Do-everything blogger Jordan Reid posted a piece on her site ramshackleglam.com nearly a year ago entitled Please Please (Please?) Stop Telling Me “It Goes So Fast.” You can read the post here: http://www.ramshackleglam.com/2016/05/04/please-please-please-stop-telling-me-it-goes-so-fast/3/
Her general thesis is two-fold. First, she writes, “I still hate hearing the words “it goes so fast”…but now I try to take them for what they are: the words of people whose own experiences parenting young children are often many, many years in the past, softened by the passage of time.”
If I’m reading it right, softened is the key word in the sentence. The more time passes, the more our tunnel vision comes into play narrowing down the memories of our children until all that remains are visions of white clouds and bunnies. Reid intimates about how quickly we forget the challenging times when Baby’s cuteness does nothing to mask Baby’s refusal to stop crying or Baby’s refusal to go to sleep or Baby’s refusal eat the blended green beans, or Baby’s refusal to let you change the diaper. During those instances, time can’t go by fast enough.
Reid has a point. I think back to when Baby Girl was actually a baby and I find that I must have a pretty selective memory. The only moments I can recall are moments of her laughing and smiling. Unless I think back really hard and, ah yes. There they are. Recollections of sleepless night when the colic would hit her hard. Or the time I stood outside under the shopping center awning with Baby Girl strapped to my chest wondering why I couldn’t calm my wailing child and what was taking my wife so long. I guess I’m not too far removed from those moments. But in thinking back it makes me laugh even if at the time I may have wanted to cry.
The second part of Reid’s critique focuses on not wanting those good times to end, of the desire to keep Baby a baby so that the warm cuddles last forever. Reid emphasizes that every stage is a chapter worth reading. And to this I can definitely agree.
A short time ago my wife sent me two pictures. The first was taken five years ago. The second was taken more recently. In the first, our good friend is holding Baby Girl. In the second, Baby Girl stands posing for the camera. In the first, our daughter has no hair and blue eyes. In the second, her hair is down to the small of her back and the blue eyes are now hazel. In the first, she barely smiles. In the second, her smile is wide and shows off her teeth.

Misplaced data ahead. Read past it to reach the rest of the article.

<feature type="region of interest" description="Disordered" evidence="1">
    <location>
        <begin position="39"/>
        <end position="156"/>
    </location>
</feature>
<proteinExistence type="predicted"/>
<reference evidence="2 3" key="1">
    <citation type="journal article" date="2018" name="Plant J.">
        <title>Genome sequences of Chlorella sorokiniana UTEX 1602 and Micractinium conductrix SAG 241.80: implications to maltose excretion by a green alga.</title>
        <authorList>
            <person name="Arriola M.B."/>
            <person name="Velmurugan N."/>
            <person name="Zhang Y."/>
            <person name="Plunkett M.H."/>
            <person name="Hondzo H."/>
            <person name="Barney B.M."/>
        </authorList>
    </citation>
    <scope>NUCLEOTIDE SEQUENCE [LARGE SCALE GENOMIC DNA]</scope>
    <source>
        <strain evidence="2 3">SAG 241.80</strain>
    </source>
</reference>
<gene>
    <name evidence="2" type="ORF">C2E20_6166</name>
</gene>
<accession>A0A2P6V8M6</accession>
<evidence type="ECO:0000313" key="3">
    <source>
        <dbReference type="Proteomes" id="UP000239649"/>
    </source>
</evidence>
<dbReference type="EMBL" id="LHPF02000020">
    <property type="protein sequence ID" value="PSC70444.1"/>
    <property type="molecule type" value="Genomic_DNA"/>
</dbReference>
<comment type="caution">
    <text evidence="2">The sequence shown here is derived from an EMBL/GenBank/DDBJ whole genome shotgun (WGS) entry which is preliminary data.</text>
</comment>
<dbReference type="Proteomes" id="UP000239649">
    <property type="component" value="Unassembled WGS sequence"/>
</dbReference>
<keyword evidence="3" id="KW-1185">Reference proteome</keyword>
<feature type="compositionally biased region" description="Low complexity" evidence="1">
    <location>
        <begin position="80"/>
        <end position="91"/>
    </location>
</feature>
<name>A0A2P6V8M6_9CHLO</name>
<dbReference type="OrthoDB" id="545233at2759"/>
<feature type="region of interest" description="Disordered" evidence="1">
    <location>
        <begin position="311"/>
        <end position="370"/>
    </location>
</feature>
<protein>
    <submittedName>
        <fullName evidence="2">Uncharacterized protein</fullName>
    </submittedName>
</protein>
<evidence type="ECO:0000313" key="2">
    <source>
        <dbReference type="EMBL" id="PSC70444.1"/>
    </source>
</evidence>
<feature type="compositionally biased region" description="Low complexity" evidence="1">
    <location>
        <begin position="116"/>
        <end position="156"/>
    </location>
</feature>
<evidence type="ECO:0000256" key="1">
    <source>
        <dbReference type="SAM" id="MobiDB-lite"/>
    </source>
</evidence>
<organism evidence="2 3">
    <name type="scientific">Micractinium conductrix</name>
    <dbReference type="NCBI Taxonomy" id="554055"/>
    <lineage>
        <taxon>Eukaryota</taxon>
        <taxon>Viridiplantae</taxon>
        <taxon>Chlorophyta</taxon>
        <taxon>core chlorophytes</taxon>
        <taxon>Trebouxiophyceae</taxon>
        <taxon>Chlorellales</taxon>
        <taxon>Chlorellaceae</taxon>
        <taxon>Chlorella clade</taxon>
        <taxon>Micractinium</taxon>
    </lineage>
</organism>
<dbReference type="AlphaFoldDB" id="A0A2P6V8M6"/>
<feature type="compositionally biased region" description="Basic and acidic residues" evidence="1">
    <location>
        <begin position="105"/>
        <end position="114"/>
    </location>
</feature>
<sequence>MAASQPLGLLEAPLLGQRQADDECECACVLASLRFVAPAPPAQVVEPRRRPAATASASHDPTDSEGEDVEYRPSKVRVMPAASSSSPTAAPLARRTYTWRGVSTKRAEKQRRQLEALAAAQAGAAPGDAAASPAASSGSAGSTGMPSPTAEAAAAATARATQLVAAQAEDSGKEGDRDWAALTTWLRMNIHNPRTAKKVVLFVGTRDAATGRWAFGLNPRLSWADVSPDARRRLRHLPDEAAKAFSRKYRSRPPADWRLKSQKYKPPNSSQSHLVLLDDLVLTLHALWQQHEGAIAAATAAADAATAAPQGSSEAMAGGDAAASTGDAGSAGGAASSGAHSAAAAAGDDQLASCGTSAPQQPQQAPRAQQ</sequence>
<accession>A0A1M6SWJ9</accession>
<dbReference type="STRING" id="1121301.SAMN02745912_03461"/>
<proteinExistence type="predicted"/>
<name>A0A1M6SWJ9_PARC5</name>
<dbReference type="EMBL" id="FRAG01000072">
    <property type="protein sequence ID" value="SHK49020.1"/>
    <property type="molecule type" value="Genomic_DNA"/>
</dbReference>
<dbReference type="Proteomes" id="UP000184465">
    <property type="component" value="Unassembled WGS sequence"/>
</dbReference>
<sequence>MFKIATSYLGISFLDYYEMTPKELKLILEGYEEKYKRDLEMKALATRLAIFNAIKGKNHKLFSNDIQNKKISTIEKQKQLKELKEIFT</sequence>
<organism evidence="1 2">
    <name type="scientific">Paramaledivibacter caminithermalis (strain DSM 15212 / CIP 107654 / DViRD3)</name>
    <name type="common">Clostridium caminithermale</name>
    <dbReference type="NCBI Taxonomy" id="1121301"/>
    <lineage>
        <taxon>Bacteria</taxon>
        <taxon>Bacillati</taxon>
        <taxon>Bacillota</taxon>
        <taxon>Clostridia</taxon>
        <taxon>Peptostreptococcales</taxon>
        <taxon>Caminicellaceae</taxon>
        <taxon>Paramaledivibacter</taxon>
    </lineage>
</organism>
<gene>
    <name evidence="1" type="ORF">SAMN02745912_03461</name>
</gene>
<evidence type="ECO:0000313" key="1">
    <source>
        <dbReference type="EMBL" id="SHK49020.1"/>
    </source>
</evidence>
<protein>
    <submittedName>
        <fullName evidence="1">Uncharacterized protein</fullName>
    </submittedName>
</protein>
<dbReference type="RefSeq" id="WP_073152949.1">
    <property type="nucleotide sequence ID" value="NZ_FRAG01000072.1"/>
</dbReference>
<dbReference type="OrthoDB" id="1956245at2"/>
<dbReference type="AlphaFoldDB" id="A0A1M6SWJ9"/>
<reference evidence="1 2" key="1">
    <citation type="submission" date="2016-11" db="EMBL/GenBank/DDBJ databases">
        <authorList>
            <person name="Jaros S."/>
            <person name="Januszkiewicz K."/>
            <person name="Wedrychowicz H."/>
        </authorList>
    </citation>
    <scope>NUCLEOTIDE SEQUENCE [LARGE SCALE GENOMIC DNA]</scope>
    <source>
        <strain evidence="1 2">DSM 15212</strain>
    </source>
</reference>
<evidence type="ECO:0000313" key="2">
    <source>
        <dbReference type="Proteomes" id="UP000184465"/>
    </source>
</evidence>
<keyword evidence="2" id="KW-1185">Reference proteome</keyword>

After I got over how much she’d grown I thought about this article. About the experience of watching her grow. About how much more she has to go. Similar to Reid’s experience, I can now have a full conversation with my daughter about mostly anything. The moon. Watermelons. The art of drawing smiley faced butterflies. It’s great. It’s also an interesting gauge of time because sooner rather than later those talks will divert into more serious topics encompassing the world at large. She’ll have opinions, possibly different than mine – which is okay. But there’s a chance I’ll yearn for the days when our discussions revolved around really important topics. Like whether unicorns live at the end of the rainbow. That’s the protective father in me. It’s hard to accept even if it’s all apart of growing up.
Same goes for Baby Boy. He’s now to the point where we can have pseudo conversations, assuming you can translate his vocabulary. There are times where I find myself wanting him to grow up faster so he can clearly communicate his needs. The guessing game can get old.
And yet, other times I look at him and try to imagine what he’ll look like twenty years down the line. Then I find myself shaking the image off, wanting to just remember him as he is now. See? It goes both ways.
Unlike Reid, it doesn’t bother me when people talk about their children growing up so fast. Mostly because it’s true and I can always use a reminder to stop and soak it all in. Two days ago he was an immobile mass who just slept. Yesterday he was army crawling his way down our hall. Today he decided to do wind sprints through a crowded grocery store parking lot. Tomorrow he’ll want to borrow the car. And maybe years from now I won’t remember how I had to scold him and put a vice grip on his arm to ensure he wouldn’t go darting into oncoming traffic. Or maybe I will. Won’t matter. It’ll still be a good memory because it’ll remind me of a time when things were just maybe a little less complicated.
So feel free to tell me it goes fast. You’ll find no arguments here. After all, one thing is certain. It definitely does not go slowly. And even if you wanted to, there’s no way to pump the brakes.
Copyright 2017 Damien Alameda. All Rights Reserved.